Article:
Tuesday, 13 December 2016

'My Father's Recollections of 1st July 1916' by Major Philip Wright OBE: Cambs Suffolks on the Somme


The first of July 1916 dawned with a light mist and all the signs of a glorious summer’s day. A thousand yards from the German line, my father’s battalion, the 11th Suffolk (about 900 men), spent the night in and around the small château in trench-riddled Bécourt Wood. From here, despite the unrelenting British bombardment, war seemed remote. Cuckoos called, nightingales sang, dogs barked at the guns; wild and garden flowers grew in profusion. At 4am on 1st July the soldiers breakfasted with the help of a dose of treacly army rum in their tea. At 5am, they filed into position and my father marched his platoon (about 40 men) out of the wood along the trenches. He, like everyone else, was carrying about sixty pounds of equipment. 

Andrew Wright of the Cambs Suffolks
                      The Battalion arrived in trenches to the rear of another unit from Grimsby. My father’s platoon, comprised largely of men from Cambridgeshire, was in the battalion’s third ‘wave’. At 7.20am, ten minutes to ‘zero hour’, every gun in the artillery accelerated to its maximum rate of fire in a hurricane bombardment. Then, with two minutes to go, the ground reeled. Across No Man’s Land and a little to my father’s left, the earth erupted thousands of feet into the air as the Lochnagar mine containing twenty-four tons of explosive ammonal was detonated under the enemy’s trenches. Clods of soil and chunks of chalk rained down as large as wheel barrows.

                            For the first time in a week all the guns stopped and long ranks of men rose from where they had been crouching on the ground. The skirl of bagpipes started up nearby. The British artillery lengthened its range and resumed its bombardment. My father waited for the Battalion’s second wave to leave. He checked his watch and at two and a half minutes after zero hour, blew his whistle and waved his platoon forward some hundred yards to the front line. There was a scramble for ladders and footholds over the parapets, to the tune of German machine guns very much alive to what was coming.

Lieutenant Andrew Wright and D Company - Ripon 1915

                     As soon as the barrage lifted from their front line, the Germans emerged from their deep dugouts hauling their machine guns with them. No Man’s Land was up to six hundred yards wide here but soldiers from the first three waves of the 11th Suffolk had begun to fall within the first one hundred. They went down ’just like corn in front of the farmer’s reaper’, one of my father’s men remembered. But the advance went on, somehow: men with heads bowed as if walking into a gale. At one point my father was advancing alone among small groups of survivors sheltering in shell holes. He got down until he saw a line of men going forward on his right and then continued up to the white lip of the newly blasted crater. With about two hundred men of all units, he remained in the crater until early evening, only leaving its sanctuary to attend to and give water to the wounded strewn in the waste land around.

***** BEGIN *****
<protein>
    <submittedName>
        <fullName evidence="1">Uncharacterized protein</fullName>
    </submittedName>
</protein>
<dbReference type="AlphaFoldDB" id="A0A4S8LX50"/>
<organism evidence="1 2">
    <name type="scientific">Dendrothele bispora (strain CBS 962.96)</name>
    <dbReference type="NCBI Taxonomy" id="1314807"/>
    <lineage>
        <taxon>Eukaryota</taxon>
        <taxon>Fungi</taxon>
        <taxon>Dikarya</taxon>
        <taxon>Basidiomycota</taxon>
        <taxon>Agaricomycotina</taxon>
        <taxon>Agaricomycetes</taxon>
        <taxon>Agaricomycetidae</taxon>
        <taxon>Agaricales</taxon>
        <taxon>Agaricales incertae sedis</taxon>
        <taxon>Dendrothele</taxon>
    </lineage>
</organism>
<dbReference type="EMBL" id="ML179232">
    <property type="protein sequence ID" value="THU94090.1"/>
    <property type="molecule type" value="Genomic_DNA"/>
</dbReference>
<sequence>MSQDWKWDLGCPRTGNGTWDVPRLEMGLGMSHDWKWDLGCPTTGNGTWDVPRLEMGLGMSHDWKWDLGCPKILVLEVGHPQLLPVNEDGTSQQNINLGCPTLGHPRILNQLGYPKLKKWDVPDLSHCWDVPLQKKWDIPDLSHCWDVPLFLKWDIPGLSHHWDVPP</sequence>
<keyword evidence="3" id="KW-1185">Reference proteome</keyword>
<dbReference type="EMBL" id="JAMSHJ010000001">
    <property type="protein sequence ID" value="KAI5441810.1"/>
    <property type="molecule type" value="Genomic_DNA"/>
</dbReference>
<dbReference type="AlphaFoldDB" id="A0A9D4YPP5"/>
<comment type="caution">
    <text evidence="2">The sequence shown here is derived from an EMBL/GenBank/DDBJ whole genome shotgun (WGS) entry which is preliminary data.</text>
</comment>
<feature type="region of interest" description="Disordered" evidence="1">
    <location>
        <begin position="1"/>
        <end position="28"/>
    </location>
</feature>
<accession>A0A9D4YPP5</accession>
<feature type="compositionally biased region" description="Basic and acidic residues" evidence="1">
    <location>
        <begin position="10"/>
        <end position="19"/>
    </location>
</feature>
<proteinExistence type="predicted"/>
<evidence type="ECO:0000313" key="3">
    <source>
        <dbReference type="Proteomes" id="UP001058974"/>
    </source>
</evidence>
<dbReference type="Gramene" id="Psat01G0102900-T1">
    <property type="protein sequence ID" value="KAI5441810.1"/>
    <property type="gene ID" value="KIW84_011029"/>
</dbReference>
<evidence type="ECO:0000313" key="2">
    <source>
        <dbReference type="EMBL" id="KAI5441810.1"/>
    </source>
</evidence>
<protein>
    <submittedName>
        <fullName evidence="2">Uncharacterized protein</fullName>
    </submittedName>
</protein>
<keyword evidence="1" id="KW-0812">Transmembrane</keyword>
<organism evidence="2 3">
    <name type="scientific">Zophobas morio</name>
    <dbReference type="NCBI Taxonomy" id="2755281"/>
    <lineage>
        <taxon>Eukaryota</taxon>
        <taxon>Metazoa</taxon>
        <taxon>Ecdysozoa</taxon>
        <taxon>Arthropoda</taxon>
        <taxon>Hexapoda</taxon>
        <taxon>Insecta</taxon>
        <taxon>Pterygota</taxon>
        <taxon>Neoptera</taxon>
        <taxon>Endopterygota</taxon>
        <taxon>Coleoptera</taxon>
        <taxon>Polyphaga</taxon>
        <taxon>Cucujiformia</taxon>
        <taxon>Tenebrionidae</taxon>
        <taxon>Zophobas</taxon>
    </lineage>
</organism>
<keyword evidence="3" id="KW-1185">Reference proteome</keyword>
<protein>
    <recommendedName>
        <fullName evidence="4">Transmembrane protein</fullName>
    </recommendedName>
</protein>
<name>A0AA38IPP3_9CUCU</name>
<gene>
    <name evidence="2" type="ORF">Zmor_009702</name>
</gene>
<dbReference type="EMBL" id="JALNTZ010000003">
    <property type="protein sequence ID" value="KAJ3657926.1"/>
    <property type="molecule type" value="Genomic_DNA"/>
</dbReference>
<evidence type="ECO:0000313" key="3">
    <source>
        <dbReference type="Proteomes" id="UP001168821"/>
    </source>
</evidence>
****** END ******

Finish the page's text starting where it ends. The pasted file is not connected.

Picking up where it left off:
Captured Enemy Dugout at La Boisselle, France

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                     More than five hundred of the 11th Suffolk were wounded or killed. Of the sixteen officers, the Battalion had fielded, four had been killed, two more were never found and only my father emerged unhurt. Having done all he could for the wounded and dying, Captain James Fiddian, Medical Officer of 11th Suffolk, wrote to my father “Perhaps the most poignant memory of all is of the march next morning, when of some 800 who went in on 1st July about 125 mustered. I know that as I marched at the rear of the column I could not trust myself to speak, that my face was twitching in extraordinary ways and my mind was filled with the feeling that if the potentates themselves had to take part it the wars they made we should have no more of them.” 

                         Note: After the 1st July 1916, Andrew Wright went on to a distinguished career in the British Army and, later, the Diplomatic Service. Wright was awarded the MC for an action as Company Commander, 11th Suffolk during an attack on Hargicourt (Aisne) in August 1917. He was awarded a Bar to his MC during the 1918 Battle of the Lys where he showed outstanding leadership as the second in command of 11th Suffolk. Wright received further awards for active service in WW2 before being appointed Governor to the Gambia and later Governor of Cyprus. He ended his career as Sir Andrew Wright KCMG, CBE, MC. 

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